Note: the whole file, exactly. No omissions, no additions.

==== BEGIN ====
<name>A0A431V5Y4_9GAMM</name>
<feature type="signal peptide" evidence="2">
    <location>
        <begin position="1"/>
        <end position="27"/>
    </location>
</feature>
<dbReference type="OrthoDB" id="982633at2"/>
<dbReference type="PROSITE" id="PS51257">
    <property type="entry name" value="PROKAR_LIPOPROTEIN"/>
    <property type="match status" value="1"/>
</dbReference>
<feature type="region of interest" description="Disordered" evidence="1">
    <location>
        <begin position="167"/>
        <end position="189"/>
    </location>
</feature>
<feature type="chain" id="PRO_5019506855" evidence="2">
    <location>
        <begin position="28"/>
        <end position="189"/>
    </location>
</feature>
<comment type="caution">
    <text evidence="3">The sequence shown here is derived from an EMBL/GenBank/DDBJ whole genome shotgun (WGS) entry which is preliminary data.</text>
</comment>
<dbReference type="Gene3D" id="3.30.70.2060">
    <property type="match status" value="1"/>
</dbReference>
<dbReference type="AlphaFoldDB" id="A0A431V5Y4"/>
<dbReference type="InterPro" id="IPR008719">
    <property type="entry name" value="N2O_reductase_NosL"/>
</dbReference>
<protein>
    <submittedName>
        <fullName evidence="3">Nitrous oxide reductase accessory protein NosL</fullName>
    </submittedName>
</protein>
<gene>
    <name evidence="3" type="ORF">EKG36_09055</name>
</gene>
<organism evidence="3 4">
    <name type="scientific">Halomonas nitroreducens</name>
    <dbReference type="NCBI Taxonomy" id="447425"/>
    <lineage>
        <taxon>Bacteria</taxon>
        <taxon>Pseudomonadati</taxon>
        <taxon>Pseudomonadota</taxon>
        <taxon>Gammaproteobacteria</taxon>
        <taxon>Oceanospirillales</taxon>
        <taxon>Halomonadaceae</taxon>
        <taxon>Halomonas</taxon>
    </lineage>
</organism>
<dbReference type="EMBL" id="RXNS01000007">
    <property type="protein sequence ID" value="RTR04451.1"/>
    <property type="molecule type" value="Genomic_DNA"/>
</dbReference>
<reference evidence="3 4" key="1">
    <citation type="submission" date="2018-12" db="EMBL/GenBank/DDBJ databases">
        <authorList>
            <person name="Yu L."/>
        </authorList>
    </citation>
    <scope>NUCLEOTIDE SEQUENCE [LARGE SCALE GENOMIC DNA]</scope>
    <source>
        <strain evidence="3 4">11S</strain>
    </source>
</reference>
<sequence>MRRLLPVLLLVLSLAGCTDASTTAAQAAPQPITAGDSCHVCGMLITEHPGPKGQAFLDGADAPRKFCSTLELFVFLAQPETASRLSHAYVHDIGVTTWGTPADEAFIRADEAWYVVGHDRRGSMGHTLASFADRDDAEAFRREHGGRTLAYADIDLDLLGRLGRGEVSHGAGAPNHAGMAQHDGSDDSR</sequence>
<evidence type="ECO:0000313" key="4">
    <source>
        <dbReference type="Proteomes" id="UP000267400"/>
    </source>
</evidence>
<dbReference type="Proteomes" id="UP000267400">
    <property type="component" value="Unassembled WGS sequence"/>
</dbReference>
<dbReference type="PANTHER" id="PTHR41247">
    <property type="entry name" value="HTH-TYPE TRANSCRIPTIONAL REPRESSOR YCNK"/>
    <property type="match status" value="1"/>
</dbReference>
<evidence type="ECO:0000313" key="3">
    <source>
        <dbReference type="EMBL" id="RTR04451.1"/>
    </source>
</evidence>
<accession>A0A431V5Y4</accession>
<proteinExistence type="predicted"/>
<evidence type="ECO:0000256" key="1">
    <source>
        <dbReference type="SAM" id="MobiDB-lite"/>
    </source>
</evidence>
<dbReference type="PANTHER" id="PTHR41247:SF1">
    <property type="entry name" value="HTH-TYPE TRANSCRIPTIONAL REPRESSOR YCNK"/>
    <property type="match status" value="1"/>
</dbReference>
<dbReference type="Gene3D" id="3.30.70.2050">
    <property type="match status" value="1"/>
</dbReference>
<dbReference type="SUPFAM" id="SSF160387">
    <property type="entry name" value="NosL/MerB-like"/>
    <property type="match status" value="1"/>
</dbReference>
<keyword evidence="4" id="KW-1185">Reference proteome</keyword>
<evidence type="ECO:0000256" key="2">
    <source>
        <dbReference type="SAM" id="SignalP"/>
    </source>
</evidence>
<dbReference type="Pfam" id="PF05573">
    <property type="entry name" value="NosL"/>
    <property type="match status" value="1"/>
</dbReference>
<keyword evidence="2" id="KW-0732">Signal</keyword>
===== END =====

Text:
<name>A0A431V5Y4_9GAMM</name>
<feature type="signal peptide" evidence="2">
    <location>
        <begin position="1"/>
        <end position="27"/>
    </location>
</feature>
<dbReference type="OrthoDB" id="982633at2"/>
<dbReference type="PROSITE" id="PS51257">
    <property type="entry name" value="PROKAR_LIPOPROTEIN"/>
    <property type="match status" value="1"/>
</dbReference>
<feature type="region of interest" description="Disordered" evidence="1">
    <location>
        <begin position="167"/>
        <end position="189"/>
    </location>
</feature>
<feature type="chain" id="PRO_5019506855" evidence="2">
    <location>
        <begin position="28"/>
        <end position="189"/>
    </location>
</feature>
<comment type="caution">
    <text evidence="3">The sequence shown here is derived from an EMBL/GenBank/DDBJ whole genome shotgun (WGS) entry which is preliminary data.</text>
</comment>
<dbReference type="Gene3D" id="3.30.70.2060">
    <property type="match status" value="1"/>
</dbReference>
<dbReference type="AlphaFoldDB" id="A0A431V5Y4"/>
<dbReference type="InterPro" id="IPR008719">
    <property type="entry name" value="N2O_reductase_NosL"/>
</dbReference>
<protein>
    <submittedName>
        <fullName evidence="3">Nitrous oxide reductase accessory protein NosL</fullName>
    </submittedName>
</protein>
<gene>
    <name evidence="3" type="ORF">EKG36_09055</name>
</gene>
<organism evidence="3 4">
    <name type="scientific">Halomonas nitroreducens</name>
    <dbReference type="NCBI Taxonomy" id="447425"/>
    <lineage>
        <taxon>Bacteria</taxon>
        <taxon>Pseudomonadati</taxon>
        <taxon>Pseudomonadota</taxon>
        <taxon>Gammaproteobacteria</taxon>
        <taxon>Oceanospirillales</taxon>
        <taxon>Halomonadaceae</taxon>
        <taxon>Halomonas</taxon>
    </lineage>
</organism>
<dbReference type="EMBL" id="RXNS01000007">
    <property type="protein sequence ID" value="RTR04451.1"/>
    <property type="molecule type" value="Genomic_DNA"/>
</dbReference>
<reference evidence="3 4" key="1">
    <citation type="submission" date="2018-12" db="EMBL/GenBank/DDBJ databases">
        <authorList>
            <person name="Yu L."/>
        </authorList>
    </citation>
    <scope>NUCLEOTIDE SEQUENCE [LARGE SCALE GENOMIC DNA]</scope>
    <source>
        <strain evidence="3 4">11S</strain>
    </source>
</reference>
<sequence>MRRLLPVLLLVLSLAGCTDASTTAAQAAPQPITAGDSCHVCGMLITEHPGPKGQAFLDGADAPRKFCSTLELFVFLAQPETASRLSHAYVHDIGVTTWGTPADEAFIRADEAWYVVGHDRRGSMGHTLASFADRDDAEAFRREHGGRTLAYADIDLDLLGRLGRGEVSHGAGAPNHAGMAQHDGSDDSR</sequence>
<evidence type="ECO:0000313" key="4">
    <source>
        <dbReference type="Proteomes" id="UP000267400"/>
    </source>
</evidence>
<dbReference type="Proteomes" id="UP000267400">
    <property type="component" value="Unassembled WGS sequence"/>
</dbReference>
<dbReference type="PANTHER" id="PTHR41247">
    <property type="entry name" value="HTH-TYPE TRANSCRIPTIONAL REPRESSOR YCNK"/>
    <property type="match status" value="1"/>
</dbReference>
<evidence type="ECO:0000313" key="3">
    <source>
        <dbReference type="EMBL" id="RTR04451.1"/>
    </source>
</evidence>
<accession>A0A431V5Y4</accession>
<proteinExistence type="predicted"/>
<evidence type="ECO:0000256" key="1">
    <source>
        <dbReference type="SAM" id="MobiDB-lite"/>
    </source>
</evidence>
<dbReference type="PANTHER" id="PTHR41247:SF1">
    <property type="entry name" value="HTH-TYPE TRANSCRIPTIONAL REPRESSOR YCNK"/>
    <property type="match status" value="1"/>
</dbReference>
<dbReference type="Gene3D" id="3.30.70.2050">
    <property type="match status" value="1"/>
</dbReference>
<dbReference type="SUPFAM" id="SSF160387">
    <property type="entry name" value="NosL/MerB-like"/>
    <property type="match status" value="1"/>
</dbReference>
<keyword evidence="4" id="KW-1185">Reference proteome</keyword>
<evidence type="ECO:0000256" key="2">
    <source>
        <dbReference type="SAM" id="SignalP"/>
    </source>
</evidence>
<dbReference type="Pfam" id="PF05573">
    <property type="entry name" value="NosL"/>
    <property type="match status" value="1"/>
</dbReference>
<keyword evidence="2" id="KW-0732">Signal</keyword>